The CureME team manage four studies, funded by the ME Association and the US government via the National Institutes of Health. These studies include an eight-year major project conducting research on the immunology, virology and gene-expression of people with ME/CFS, a validation study using saliva and/or urine samples to identify viruses, an award for metabolomics and immunophenotyping, and a support grant for the Biobank.
Our NIH RO1 study was renewed in 2017 and is the second phase of an eight-year project, which began in 2013. The renewal award will enable comprehensive prospective assessments of cases of ME at regular intervals. All blood samples taken will be stored at the UK ME/CFS Biobank, and will be conducting follow-up visits with participants from the existing Phase 1 cohort over the next three years (as well as new recruits with recent diagnoses of ME).
Our participants will be seen by a research nurse four times over the next three years. At each visit they will have a clinical assessment, have bloods taken, and complete questionnaires about themselves and their health.
The study will generate a wealth of clinical data, which can be analysed in conjunction with laboratory results. The high number of recruits (over 600 individuals), multiple time points, and rigorous protocols for the integration of laboratory and clinical information will allow powerful epidemiological and biomedical conclusions to be drawn.
Read more on the NIH Reporter.
Our second US NIH study involves 60 participants sending saliva and urine samples at regular monthly intervals over six months. These samples are stored at the London School of Hygiene and Tropical Medicine. This study is being conducted using a subset of our current Biobank (UKMEB) participants, whose blood samples/data we already have in the Biobank and can be cross-referenced against.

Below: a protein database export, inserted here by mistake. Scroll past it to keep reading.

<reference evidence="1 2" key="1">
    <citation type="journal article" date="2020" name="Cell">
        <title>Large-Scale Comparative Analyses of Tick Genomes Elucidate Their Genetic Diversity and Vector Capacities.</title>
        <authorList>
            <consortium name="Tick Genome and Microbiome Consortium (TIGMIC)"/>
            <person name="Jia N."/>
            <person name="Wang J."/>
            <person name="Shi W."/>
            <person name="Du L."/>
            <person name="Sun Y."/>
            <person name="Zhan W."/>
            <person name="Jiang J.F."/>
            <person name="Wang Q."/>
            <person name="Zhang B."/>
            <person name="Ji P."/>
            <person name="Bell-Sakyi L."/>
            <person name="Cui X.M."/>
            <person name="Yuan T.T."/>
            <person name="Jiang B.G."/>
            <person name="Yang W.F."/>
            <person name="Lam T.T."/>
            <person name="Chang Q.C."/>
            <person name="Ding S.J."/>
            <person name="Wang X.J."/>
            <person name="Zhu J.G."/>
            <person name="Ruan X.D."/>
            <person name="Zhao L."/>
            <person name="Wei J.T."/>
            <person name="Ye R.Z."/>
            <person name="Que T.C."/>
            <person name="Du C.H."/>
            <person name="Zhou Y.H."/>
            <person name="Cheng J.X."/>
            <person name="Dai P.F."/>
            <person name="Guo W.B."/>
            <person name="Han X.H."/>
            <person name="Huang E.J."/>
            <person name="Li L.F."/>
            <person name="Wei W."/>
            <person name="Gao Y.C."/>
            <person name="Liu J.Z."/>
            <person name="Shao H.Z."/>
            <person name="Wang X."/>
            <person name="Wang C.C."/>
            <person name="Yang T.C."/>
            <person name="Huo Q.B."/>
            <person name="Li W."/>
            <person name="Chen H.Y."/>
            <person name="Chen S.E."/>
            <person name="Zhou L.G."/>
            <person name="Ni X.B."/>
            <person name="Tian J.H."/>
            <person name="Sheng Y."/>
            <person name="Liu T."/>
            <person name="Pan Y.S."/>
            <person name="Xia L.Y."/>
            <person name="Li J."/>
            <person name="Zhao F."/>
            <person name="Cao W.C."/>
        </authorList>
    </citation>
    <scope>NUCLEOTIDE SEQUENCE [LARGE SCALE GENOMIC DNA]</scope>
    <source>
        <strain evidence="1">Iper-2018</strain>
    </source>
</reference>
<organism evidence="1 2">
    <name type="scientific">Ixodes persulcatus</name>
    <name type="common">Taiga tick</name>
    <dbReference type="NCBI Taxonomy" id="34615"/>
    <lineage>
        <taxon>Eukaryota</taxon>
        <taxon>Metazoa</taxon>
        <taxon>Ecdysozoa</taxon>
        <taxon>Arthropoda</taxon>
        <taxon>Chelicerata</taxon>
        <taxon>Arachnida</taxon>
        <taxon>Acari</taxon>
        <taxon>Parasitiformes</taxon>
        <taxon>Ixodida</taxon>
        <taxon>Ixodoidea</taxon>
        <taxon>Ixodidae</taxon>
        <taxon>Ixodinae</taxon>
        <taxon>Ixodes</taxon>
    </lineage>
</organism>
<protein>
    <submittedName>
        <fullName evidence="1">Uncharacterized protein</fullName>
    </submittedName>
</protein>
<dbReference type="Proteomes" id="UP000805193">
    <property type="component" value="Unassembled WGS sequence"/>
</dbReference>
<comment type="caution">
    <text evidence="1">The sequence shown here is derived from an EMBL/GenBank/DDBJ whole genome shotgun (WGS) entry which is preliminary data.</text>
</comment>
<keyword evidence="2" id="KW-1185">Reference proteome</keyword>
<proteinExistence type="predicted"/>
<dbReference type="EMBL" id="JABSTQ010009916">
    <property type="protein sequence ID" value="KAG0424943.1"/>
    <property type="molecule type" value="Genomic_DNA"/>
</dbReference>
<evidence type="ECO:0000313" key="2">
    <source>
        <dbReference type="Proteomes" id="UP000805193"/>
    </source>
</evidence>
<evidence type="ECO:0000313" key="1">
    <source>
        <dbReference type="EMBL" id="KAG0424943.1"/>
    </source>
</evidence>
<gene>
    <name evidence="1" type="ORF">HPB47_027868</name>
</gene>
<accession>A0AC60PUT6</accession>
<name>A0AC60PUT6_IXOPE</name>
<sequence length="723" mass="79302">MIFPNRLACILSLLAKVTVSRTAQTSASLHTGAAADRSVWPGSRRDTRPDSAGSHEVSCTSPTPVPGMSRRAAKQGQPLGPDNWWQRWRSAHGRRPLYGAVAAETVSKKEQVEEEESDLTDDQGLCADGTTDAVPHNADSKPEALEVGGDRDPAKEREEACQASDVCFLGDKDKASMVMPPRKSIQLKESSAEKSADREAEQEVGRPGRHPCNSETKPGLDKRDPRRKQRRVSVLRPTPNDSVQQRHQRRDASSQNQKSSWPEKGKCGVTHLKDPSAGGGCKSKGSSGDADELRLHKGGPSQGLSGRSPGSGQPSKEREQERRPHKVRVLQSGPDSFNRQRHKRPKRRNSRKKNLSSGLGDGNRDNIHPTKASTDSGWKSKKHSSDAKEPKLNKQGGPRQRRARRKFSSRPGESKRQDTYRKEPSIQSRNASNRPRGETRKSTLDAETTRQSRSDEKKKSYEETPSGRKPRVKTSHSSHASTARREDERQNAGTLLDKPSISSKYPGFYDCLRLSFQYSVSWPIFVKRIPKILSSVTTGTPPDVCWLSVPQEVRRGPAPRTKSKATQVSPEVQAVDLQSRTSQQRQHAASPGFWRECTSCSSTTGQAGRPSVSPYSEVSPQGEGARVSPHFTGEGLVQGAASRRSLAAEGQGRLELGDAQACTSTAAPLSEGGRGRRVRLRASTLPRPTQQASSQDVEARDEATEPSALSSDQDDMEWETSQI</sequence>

The study is testing for associations between herpesvirus infections and ME/CFS, and piloting a new assay that aims to detect and quantify viral loads from people with ME/CFS at monthly intervals.
Read more on the NIH Reporter.
This study, funded by the ME Association’s Ramsay Research Fund, is a collaboration with Dr Jo Cambridge and Fane Mensah at University College London. The two institutions are looking at T- and B-cell abnormalities in ME/CFS, and conducting extensive immunophenotyping and metabolomic analyses to further explore potential biomarkers within these cell subsets.
This project is a two-year award from the ME Association Ramsay Research Fund, to provide support for the Biobank and to accelerate the release of samples to approved researchers from around the world. The award includes funding for ongoing Biobank staffing, maintenance, storage and release costs, but also includes capital for developing the Biobank’s international profile, with the aim of opening new income streams for the Biobank, reducing risk and creating a sustainable business model independent of research grant support.
© 2023 London School of Hygiene & Tropical Medicine - CureME | Cookies | Privacy | WordPress development by Toast Websites.